This exhibit provides a sample of the more attractive yellow flowering plants that have been recorded on Little River Canyon National Preserve. A more complete display of all flowering plants photographed for the Preserve is provided in the complete exhibit of " Plants of Little River Canyon National Preserve".
Midwestern Tickseed Sunflower produces a yellow flower that appears between August and October. The plant is usually found growing in shaded moist areas. This sunflower has evolved a creative and effective means of seed distribution. The fruits are bristly and barbed, and adhere to clothing, fur and feathers, which it is then carried into new and far ranging habitats.
Lookout Mountain Coreopsis is an imperiled endemic plant only found in northeast Alabama. The plant produces yellow flowers that appear from June to September. This plant is restricted to sandstone outcrops on the Preserve, which is considered a rare community type. The thin thread-like leaves aide the plant in conserving water and surviving in this extreme desert-like environment
Bitterweed produces a yellow flower that appears from May to December. The weed is often found growing in overgrazed pastures and along roadsides. Because cows milk from animals eating this plant has a bitter taste, it was given the name bitterweed. Native American used this plant in their religious ceremonies. They used the powdered heads as a snuff to induce violent sneezing to affect the release of evil spirits from the body.
Longleaf Sunflower produces yellow flowers that appear from August to October. This sunflower is restricted to the borders of sandstone and granite outcrops throughout its' range in northeast Alabama and Georgia. On the Preserve, it is found within and along the edge of the sandstone outcrop rare community type. The Nature Conservancy considers this sunflower critically imperiled in Alabama.
Hairy Sunflower produces yellow flowers that appear from July to October. It is usually found growing in dry woodlands and open areas, especially barrens. Sunflowers characteristically face the sun. Because the side of the stem in the shade grows faster, it causes the sunflower head to turn directly into the sun.
Small-headed Sunflower produces yellow flowers that appear from July to October. This sunflower is commonly found along roadsides and woodlands across most of the Eastern United States. Sunflower seeds high in proteins and minerals are one of the primary bird foods grown and sold across the country.
Tulip Tree produces yellow flowers in the upper canopy from April to June. This tree is found on moist well-drained sites, especially along streams, bottoms, lower upland slopes and rich cove forests. Tulip Tree is one of the primary species of the old growth cove forests of the Southern Appalachian Mountains. It can grow 190 feet tall, 10 feet in diameter and reach 500 years in age.
Southern Sundrops produces yellow flowers that appear from April to August. They can be found on both wet and dry soils, particularly rocky places and open woodlands. Sundrops is the only primrose that opens during the day and closes at night and on cloudy days. Other primroses are pollinated by moths and open at night and close early in the day.
Southern Yellow Wood Sorrel produces yellow flowers that appear from February to May. This plant is considered a cosmopolitan weed and is found throughout the region. Wood sorrel is rich in vitamin C, and has been a popular addition to salads and as a treatment for scurvy. More recently, high levels of oxalic acid in wood sorrel have been found to inhibit calcium absorption and result in harmful medical problems.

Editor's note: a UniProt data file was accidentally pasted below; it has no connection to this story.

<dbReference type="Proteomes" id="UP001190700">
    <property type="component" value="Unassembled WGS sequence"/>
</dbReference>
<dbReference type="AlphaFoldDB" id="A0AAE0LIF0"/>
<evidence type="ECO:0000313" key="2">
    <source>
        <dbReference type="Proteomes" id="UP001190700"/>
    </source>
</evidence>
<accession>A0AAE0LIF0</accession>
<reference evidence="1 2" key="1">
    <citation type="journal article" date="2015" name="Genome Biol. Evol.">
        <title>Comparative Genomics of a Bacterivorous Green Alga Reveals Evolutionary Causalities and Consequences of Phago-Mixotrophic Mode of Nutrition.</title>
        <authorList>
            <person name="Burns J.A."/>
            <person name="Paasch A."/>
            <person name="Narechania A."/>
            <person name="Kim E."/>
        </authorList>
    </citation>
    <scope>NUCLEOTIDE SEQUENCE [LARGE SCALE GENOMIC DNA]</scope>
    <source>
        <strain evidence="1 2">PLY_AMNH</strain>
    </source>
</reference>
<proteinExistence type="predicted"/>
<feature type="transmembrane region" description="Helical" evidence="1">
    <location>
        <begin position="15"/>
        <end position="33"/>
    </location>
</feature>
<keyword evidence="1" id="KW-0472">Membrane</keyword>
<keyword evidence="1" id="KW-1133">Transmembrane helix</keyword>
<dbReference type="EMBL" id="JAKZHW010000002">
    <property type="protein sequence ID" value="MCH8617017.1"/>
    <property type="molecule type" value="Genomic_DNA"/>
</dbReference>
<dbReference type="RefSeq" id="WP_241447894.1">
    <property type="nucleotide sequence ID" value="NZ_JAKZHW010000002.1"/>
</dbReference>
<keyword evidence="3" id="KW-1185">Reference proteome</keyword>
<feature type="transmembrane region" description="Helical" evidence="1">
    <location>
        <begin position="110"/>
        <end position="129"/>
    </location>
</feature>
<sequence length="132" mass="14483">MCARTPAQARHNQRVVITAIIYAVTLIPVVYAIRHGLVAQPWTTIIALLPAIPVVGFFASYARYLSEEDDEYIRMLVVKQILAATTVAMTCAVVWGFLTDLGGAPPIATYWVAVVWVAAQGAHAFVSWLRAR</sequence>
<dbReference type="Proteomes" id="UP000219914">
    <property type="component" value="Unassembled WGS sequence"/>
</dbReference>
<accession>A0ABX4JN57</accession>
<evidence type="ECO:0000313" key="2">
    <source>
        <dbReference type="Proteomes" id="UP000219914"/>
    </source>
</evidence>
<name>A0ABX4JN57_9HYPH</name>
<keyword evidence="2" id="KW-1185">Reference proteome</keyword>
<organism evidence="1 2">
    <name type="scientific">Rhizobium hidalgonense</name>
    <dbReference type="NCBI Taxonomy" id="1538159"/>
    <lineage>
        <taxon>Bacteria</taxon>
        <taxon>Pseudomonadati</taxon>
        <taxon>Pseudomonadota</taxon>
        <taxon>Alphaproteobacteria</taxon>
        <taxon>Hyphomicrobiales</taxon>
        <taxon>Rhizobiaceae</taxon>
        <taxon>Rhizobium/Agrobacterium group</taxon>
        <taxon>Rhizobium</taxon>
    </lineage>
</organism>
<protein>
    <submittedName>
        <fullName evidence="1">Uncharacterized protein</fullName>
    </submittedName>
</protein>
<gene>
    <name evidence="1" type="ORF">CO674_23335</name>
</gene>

Green Pitcher Plant produces a yellow flower that appears in April and May. This pitcher plant is federally listed as an endangered species. They grow in seepy meadows, poorly drained oak-pine flatwoods, and sandy banks of streams. This carnivorous plant has leaves that have evolved into a funnel or pitcher shape in order to trap insects. The plant attracts insect prey with secretions of extrafloral nectaries, leaf color and scent. Insects fall into the pitcher tube and are digested by the plant.
Yellow Sunnybell produces yellow flowers that appear from March to May. They are usually found growing on sandy soils and swampy ground. On the Preserve, Yellow Sunnybell is restricted to the sandstone outcrop rare plant community type. During early spring when water is abundant on the outcrops, this plant forms a sheet of yellow color across the rocky surface
Appalachian Ragwort produces yellow flowers that appear in May and June. The plant is usually found growing in uplands, meadows, pastures, roadsides and dry open woodlands. Native Americans used this plant to treat heart trouble and prevent pregnancy. The plant also contains toxins and cancer-causing compounds harmful to humans.
Common Mullein produces yellow flowers from June to September. This non-native densely woolly plant can be found along roadsides and disturbed areas. Smoking the leaves is considered a folk remedy for treating coughs and asthma. In the past, the stout stalks dipped in tallow were used for extended candlelight.
Southern Crownbeard produces yellow flowers during August and September. The plant is commonly encountered in moist woodlands, thickets and waste areas. These plants have the strong disagreeable odor of rotting meat or a skunk. Historically, crownbeard was used as salves and ointments applied to the skin.
Constructed, written and photography by Bill Garland, Jacksonville State University, Jacksonville, Alabama